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Maganese geochemistry in Galveston Bay sediment
The sediment geochemistry of Mn at a site in Galveston Bay, Texas, was investigated through a three-fold approach. A field study demonstrated that despite the coarse, quartz-rich nature of the bottom sediments, Mn was extensively remobilized within the sediment and that a large fraction of the incoming Mn flux was returned to the water column ([approximately]80-90%, relative to overlying suspended matter). Laboratory experiments showed that Mn(II) adsorption onto natural sediment follows a nonlinear Freundlich isotherm, and is dependent upon the relative proportions of quartz sand and fine-grained aluminosilicate material. Manganese(II) oxidation in the presence of Galveston Bay sediment is also dependent upon grain size distribution, follows Michaelis-Menten-type kinetics with respect to dissolved O₂, and is independent of dissolved Mn(II) within the concentration range 20-300 μM. Below 20 μM, nonlinear adsorption effects prevent unambiguous interpretation of oxidation behavior. Sediment incubation experiments showed that production of dissolved Mn(II) through reduction of Mn oxides occurs shortly after isolation of sediment from the atmosphere, and that it is independent of Mn oxide concentration over a wide concentration range. These experiments also resulted in the first laboratory determination of the Mn(II) removal rate constant for anoxic sediments. Numerical modelling of dissolved and solid phase Mn, using reaction rate constants determined in the laboratory investigation, failed to predict profiles and fluxes observed in the field when the only mechanism for loss was molecular diffusion. Manipulation of physical and reaction parameters in the model demonstrated that the high Mn(II) oxidation rate was responsible for almost quantitative Mn retention, even though the O₂-containing layer was only 2-3 millimeters in thickness. This observation and the absence of worm tubes at the collection site indicate that export of Mn is accomplished through some process other than molecular diffusion or sediment irrigation by biota. Additional modelling indicated that the Mn depletion observed in sediment cores may result from either episodic erosive or anoxic events, or from continuous resuspension of surficial sediment. Finally, modelling of the effect of an impermeable object, located at the sediment:water interface, indicates that in nearshore areas where the oxidized surface layer is only millimeters thick, distributions and fluxes of both O₂ and dissolved Mn(II) may be affected locally by objects with diameters on the order of one millimeter.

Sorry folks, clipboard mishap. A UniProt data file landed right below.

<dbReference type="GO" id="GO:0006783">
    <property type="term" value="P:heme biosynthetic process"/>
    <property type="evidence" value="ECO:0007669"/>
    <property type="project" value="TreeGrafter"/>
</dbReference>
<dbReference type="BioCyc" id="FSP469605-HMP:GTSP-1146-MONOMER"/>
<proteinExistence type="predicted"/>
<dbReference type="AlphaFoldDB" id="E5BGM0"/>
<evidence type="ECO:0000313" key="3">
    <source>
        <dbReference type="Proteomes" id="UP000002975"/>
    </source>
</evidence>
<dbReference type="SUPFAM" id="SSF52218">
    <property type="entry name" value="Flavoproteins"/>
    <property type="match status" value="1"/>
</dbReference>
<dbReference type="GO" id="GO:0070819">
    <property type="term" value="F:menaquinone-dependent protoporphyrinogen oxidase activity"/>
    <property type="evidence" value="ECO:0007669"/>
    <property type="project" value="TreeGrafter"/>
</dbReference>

1987 Dissertation T245
Taylor, Robert Joseph (1987). Maganese geochemistry in Galveston Bay sediment. Texas A&M University. Texas A&M University. Libraries. Available electronically from
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